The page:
Changes evident on Lanai after Ellison purchase
Numerous changes have happened on Lanai since software billionaire Larry Ellison bought the island in June and many more are under way as Ellison's company tries to address the shortage of housing there and make other improvements.
Last August, Maui County closed the Lanai Gym to install a new floor in the aging facility. County and state projects such as this usually take much longer than those in the private sector, which doesn't have to go through the lengthy government appropriation and procurement process.
For instance, just two months after Ellison bought the island, construction crews hired by his Lanai Resorts company had re-opened and completely refurbished the community pool that now looks like something out of a resort. The island's previous owner, David Murdoch, closed the pool several years ago in a move to save money.
Makana Lopez previously drove a shuttle for the resorts and he was hired as one of two lifeguards at the pool.
"Everybody loves it. A lot of the kids love it. A lot of the senior citizens who have a hard time, they just jump right in like they're young again. And so, it's fun," said Lopez, 23, a Lanai native. "I look forward to coming to work every morning. And just seeing how much this pool has improved since I was little. I remember coming and it looked nothing like the pool does now. It looks like an island club resort pool, you know?"
Just a few weeks ago, Lanai Resorts installed a heater to keep water temperatures in the 83-degree range, making the pool more inviting during the winter when daytime temperatures can be in the mid to upper 60s.
In the last eight months, the resort company also built new basketball and volleyball courts right next to the pool.
A new playground equipment project is near completion.
"I think it was a real positive thing because the kids had nothing to do. The theater was shut down. The pool was shut down," said Stephen "Fergie" Ferguson, a Pop Warner football coach who owns a Lanai restaurant.
Ferguson said excited about the company's plans to build a football field surrounded by a track on what has been a soccer field.
There's a major housing crunch on the island, with a shortage of affordable rentals and homes for sale. So Ellison's company is building three new homes and looking at larger-scale developments.
To lower housing costs, the company may ask Maui County for permission to build "plantation style" neighborhoods.
"The narrower streets, no sidewalks, no gutters and be more in keeping with the original part of the town. That should help us lower the cost of home ownership," said Kurt Matsumoto, chief operating officer of Lanai Resorts. "We're just trying to explore creative ideas to make more homes available, make them as affordable as possible, and try to make home ownership more viable."
The company owned by the previous owner, Murdoch, applied for demolition permits to tear down three vacant homes in Lanai City.
But the State Historic Preservation Division determined that the houses were historically significant, since they were built in the 1920s as plantation homes for pineapple workers, and opposed their destruction.
Matsumoto, who was hired Dec. 1, grew up on the island and remembers hanging out at one of the homes, which are now fenced off.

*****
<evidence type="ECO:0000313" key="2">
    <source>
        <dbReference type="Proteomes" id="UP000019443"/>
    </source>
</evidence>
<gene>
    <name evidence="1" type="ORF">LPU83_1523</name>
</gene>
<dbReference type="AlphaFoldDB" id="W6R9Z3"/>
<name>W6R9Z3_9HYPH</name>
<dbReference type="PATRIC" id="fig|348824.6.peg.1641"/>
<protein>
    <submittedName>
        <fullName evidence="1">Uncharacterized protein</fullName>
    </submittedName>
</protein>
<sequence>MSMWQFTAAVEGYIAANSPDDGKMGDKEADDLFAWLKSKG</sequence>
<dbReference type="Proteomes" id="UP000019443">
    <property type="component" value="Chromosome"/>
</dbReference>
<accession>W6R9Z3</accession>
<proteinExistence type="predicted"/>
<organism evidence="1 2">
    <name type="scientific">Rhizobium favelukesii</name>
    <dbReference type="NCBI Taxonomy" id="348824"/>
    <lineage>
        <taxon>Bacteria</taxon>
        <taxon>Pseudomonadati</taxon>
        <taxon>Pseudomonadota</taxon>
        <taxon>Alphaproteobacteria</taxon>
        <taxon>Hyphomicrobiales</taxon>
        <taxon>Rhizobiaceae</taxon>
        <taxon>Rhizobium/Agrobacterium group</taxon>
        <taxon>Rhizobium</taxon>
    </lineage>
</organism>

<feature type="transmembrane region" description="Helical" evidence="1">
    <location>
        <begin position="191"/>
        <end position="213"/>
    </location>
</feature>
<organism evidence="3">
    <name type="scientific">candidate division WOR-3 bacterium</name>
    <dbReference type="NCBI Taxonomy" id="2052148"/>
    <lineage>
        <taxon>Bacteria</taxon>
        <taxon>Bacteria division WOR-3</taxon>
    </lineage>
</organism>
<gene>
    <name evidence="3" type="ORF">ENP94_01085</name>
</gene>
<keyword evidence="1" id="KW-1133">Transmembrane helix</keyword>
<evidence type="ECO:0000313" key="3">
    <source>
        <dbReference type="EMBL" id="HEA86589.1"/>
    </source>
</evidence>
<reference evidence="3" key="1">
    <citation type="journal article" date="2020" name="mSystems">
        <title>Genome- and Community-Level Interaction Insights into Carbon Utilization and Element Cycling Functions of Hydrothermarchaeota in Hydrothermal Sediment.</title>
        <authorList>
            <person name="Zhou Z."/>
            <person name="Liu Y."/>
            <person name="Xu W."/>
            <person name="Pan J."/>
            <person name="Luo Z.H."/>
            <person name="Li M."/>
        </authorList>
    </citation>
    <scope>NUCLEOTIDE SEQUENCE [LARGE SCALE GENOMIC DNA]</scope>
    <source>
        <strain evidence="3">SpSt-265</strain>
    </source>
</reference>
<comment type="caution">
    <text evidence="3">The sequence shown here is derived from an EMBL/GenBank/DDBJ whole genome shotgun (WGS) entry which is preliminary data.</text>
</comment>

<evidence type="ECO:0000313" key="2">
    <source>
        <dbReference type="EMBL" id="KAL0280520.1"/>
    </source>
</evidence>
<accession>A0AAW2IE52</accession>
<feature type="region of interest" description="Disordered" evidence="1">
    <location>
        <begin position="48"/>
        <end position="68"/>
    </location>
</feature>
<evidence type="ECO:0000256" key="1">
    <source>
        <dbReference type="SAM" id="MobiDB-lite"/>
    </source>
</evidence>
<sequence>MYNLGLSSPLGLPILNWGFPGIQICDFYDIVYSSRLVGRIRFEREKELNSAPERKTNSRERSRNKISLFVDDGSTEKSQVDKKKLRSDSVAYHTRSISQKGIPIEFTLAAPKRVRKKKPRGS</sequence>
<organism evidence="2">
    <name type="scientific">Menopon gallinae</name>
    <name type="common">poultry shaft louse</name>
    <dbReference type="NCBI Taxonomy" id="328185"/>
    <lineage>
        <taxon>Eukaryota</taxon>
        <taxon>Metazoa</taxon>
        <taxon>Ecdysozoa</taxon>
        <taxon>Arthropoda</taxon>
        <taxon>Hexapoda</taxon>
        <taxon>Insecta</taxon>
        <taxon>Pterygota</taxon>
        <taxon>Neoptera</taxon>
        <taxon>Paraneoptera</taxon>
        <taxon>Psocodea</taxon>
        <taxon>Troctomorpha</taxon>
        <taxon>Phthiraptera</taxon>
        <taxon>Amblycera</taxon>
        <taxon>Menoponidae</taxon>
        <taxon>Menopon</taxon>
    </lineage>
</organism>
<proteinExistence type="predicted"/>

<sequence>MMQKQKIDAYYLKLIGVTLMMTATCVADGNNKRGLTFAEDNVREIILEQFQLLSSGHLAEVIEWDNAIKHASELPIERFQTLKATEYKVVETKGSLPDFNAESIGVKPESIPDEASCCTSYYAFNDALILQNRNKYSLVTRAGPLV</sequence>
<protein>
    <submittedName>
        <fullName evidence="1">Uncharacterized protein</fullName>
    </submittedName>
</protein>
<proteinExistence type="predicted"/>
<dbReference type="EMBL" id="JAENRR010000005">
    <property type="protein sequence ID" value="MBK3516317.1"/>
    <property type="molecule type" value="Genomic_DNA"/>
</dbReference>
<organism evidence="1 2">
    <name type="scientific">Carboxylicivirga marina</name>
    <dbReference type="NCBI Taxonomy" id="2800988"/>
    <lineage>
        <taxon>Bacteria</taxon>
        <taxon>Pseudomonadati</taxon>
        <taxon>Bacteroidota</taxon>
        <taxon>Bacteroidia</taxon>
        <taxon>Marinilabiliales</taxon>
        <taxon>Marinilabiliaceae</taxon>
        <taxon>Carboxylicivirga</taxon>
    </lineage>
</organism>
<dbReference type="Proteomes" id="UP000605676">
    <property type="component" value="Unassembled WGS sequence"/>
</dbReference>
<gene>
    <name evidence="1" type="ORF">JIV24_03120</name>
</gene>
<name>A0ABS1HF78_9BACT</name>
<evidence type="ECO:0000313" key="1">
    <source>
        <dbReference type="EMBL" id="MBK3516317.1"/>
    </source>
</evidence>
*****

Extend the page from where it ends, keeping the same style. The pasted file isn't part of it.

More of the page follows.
"I understand the significance of it and we're going to work to make sure that the homes either get rebuilt or recreated so that it continues to be part of the community there," Matsumoto told Hawaii News Now.
"This is what Murdoch did when he first came here. Pumped in a lot of money, made a lot of changes," said Butch Gima, president of the group Lanaians for Sensible Growth. "So there are those who were here when Murdoch first started saying 'OK, we'll give Ellison some time first.' And I'm a bit more optimistic that Ellison's going to do it the right way, because he brought Kurt on board."
Ellison also wants to expand opportunities for farmers who pay the highest water rates in the state. People like Alberta deJetley, who runs the island's largest produce farm, an 18-acre parcel that produces fruits and vegetables which are sold to private clients, hotels and supermarkets on Lanai.
"To have all these new jobs, new opportunities. It's very, very interesting to see how this island will evolve over the next twenty years under Mr. Ellison," said deJetley, who is the publisher of the island's monthly newspaper.
Lanai's new bustling economy is evident far from its resorts and fancy restaurants.
Last Thursday morning, a crew from a Jim Falk Motors of Maui, a Kahului car dealership, loaded up gear after getting off the ferry from Maui.
Before Ellison bought the island, the dealership brought in about three mechanics to Lanai each month for auto repairs and maintenance, according to Manny Nunez, the service manager of the dealership. But because more people have bought cars and moved to Lanai in the last few months, last week the company brought nine mechanics over on the ferry, triple the people transported from Maui for auto work, he said.
"He's (Ellison) expanding, which is good. The economy's doing better here. People are buying cars from us and we service everything that we sell, so I think the future's going to be really good for us," Nunez said.
A full 21 years after the last pineapple harvest, Lanai's landscape is still dotted with pieces of irrigation tubing and small black plastic remnants of material that was used to keep weeds out and moisture in.
And the only place where pineapple still grows is in a display outside the former Dole headquarters, now home to the Lanai Culture and Heritage Center.
It is a small remembrance for the crop that once made the island the biggest pineapple plantation in the world.
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